• 155Mbps
  • 1Gbps
  • 2Gbps
  • 4Gbps
  • 8Gbps
  • 10Gbps
  • 16Gbps
  • 25Gbps
  • 40Gbps
  • 100Gbps
  • 200Gbps
  • 400Gbps

Many of these speeds are streamlined into compact multi-lambda signals for enhanced efficiency. This is particularly notable in technologies like 5G wireless, which leverages 100G, 200G, and 400G signals.

When making a choice, it’s tempting to prioritize higher data rates, but the key lies in striking a balance between network performance, cost considerations, and budget constraints.

By Transceiver Form Factors

A variety of form factors are widely used for optical transceivers, each catering to specific data rates and needs:

  • Small form-factor pluggable (1G SFP, 10G SFP+)
  • Small form-factor pluggable 28 (25G SFP28)
  • Quad small form-factor pluggable (40G QSFP+)
  • Quad small form-factor pluggable 28 (100G QSFP28)
  • 10 gigabit small form factor pluggable (XFP)
  • Quad small form-factor pluggable double density (QSFP-DD or QSFP56-DD)
  • Quad small form-factor pluggable 28 dual density (200G QSFP28-DD)
  • Quad small form-factor pluggable 56 dual density (400G QSFP56-DD or QSFP-DD)
  • C (100G) form factor pluggable (100G CFP)
  • C form factor pluggable, half size (100G CFP2)
  • C form factor pluggable, quarter size (100G CFP4)

optical transmitter

Ensuring seamless compatibility between transceivers and other optical hardware is an essential prerequisite for achieving successful connections.

By Fiber Mode Type

Optical fibers come in two main types: single mode fiber (SMF) and multi-mode fiber (MMF). This division extends to optical transceivers, which are categorized as single mode and multi-mode transceivers, catering to the diverse demands of these fiber types.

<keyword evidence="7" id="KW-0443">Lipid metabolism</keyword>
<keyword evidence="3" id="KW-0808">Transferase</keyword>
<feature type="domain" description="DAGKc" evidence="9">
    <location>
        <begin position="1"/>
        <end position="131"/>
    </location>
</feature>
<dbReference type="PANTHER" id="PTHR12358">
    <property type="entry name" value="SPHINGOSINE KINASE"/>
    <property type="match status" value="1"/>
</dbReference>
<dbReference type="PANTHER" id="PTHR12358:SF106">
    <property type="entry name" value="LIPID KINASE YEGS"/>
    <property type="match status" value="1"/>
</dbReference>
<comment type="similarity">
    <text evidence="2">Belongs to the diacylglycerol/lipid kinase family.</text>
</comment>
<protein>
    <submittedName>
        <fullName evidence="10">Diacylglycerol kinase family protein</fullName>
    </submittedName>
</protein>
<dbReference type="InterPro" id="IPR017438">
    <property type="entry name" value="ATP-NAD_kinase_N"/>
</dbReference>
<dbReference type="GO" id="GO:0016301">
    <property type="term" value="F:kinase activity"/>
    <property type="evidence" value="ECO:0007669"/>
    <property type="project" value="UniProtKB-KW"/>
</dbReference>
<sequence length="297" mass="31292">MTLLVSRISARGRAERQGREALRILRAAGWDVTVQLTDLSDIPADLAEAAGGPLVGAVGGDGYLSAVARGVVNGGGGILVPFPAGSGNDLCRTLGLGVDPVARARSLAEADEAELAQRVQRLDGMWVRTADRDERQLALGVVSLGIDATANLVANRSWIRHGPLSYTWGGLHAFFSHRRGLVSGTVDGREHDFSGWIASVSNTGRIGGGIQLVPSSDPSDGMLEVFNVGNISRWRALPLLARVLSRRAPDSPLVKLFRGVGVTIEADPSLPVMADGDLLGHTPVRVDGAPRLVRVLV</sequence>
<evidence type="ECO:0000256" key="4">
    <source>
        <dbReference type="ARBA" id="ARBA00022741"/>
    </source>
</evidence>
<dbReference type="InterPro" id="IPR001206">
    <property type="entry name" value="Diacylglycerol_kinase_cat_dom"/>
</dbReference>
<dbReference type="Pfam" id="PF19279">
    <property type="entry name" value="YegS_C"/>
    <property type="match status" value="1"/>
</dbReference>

• Single Mode Transceivers: Designed for long-range transmission, single mode transceivers cover distances of 10km to 160km. Operating at center wavelengths like 1310nm, 1490nm, or 1550nm, they’re optimized for single mode fibers. This makes them ideal for extensive or high-capacity transmission needs.
  • Multi-Mode Transceivers: For shorter distances of 0.5km to 2km, multi-mode transceivers step in. They work on a center wavelength around 850nm, tailored for multi-mode fibers. Primarily used for cost-effective short-distance transmission, they suit scenarios where swift connectivity over smaller spans is the priority.

By Transmission Distance

When utilizing standard transceivers, there are four distinct types, each equipped with its own unique transmission distance capabilities:

  • LR (Long Range) – Operates at 1310nm.
  • SR (Short Range) – Operates at 850nm.
  • ER (Extended Range) – Operates at 1550nm.
  • ZR (Further Extended Range) – Operates at 1550nm.

Short reach optics are commonly deployed in environments like data centers, server farms, core networks, or single-site facilities. They’re favored for their cost-effectiveness, aiding in the reduction of capital and operational expenses.

On the other hand, long reach optics are reserved for scenarios demanding transmission of tightly packed WDM signals across larger distances, such as from campus to campus or core to edge connections.

By Wavelength

In the realm of optical transceivers for data transmission, infrared light takes the spotlight. Wavelength, which measures the distance between successive crests in a light wave, is a critical factor. Optical transceiver modules predominantly function at three primary wavelengths: 850nm, 1310nm, and 1550nm.